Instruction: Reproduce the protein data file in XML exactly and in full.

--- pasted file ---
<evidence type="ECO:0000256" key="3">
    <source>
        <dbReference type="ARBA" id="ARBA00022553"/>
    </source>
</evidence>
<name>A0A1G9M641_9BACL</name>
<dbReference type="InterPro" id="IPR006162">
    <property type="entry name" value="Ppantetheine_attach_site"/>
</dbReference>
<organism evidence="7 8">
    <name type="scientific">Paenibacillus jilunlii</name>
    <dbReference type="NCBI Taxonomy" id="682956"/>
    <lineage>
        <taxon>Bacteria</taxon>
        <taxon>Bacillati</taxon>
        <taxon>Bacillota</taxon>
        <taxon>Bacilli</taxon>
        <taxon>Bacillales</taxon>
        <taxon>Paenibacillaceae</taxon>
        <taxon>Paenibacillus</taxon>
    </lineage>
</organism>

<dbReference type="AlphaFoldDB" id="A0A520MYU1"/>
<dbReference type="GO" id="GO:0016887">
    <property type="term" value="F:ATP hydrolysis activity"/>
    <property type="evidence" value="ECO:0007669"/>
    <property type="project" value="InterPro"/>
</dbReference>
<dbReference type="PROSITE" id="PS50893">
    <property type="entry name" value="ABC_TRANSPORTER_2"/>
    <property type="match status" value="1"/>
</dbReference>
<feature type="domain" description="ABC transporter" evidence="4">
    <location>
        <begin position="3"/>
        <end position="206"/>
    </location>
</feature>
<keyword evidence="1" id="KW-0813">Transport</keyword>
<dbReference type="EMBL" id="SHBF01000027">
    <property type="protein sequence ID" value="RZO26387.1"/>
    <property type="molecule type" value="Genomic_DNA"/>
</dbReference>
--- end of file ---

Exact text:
<evidence type="ECO:0000256" key="3">
    <source>
        <dbReference type="ARBA" id="ARBA00022553"/>
    </source>
</evidence>
<name>A0A1G9M641_9BACL</name>
<dbReference type="InterPro" id="IPR006162">
    <property type="entry name" value="Ppantetheine_attach_site"/>
</dbReference>
<organism evidence="7 8">
    <name type="scientific">Paenibacillus jilunlii</name>
    <dbReference type="NCBI Taxonomy" id="682956"/>
    <lineage>
        <taxon>Bacteria</taxon>
        <taxon>Bacillati</taxon>
        <taxon>Bacillota</taxon>
        <taxon>Bacilli</taxon>
        <taxon>Bacillales</taxon>
        <taxon>Paenibacillaceae</taxon>
        <taxon>Paenibacillus</taxon>
    </lineage>
</organism>

<dbReference type="AlphaFoldDB" id="A0A520MYU1"/>
<dbReference type="GO" id="GO:0016887">
    <property type="term" value="F:ATP hydrolysis activity"/>
    <property type="evidence" value="ECO:0007669"/>
    <property type="project" value="InterPro"/>
</dbReference>
<dbReference type="PROSITE" id="PS50893">
    <property type="entry name" value="ABC_TRANSPORTER_2"/>
    <property type="match status" value="1"/>
</dbReference>
<feature type="domain" description="ABC transporter" evidence="4">
    <location>
        <begin position="3"/>
        <end position="206"/>
    </location>
</feature>
<keyword evidence="1" id="KW-0813">Transport</keyword>
<dbReference type="EMBL" id="SHBF01000027">
    <property type="protein sequence ID" value="RZO26387.1"/>
    <property type="molecule type" value="Genomic_DNA"/>
</dbReference>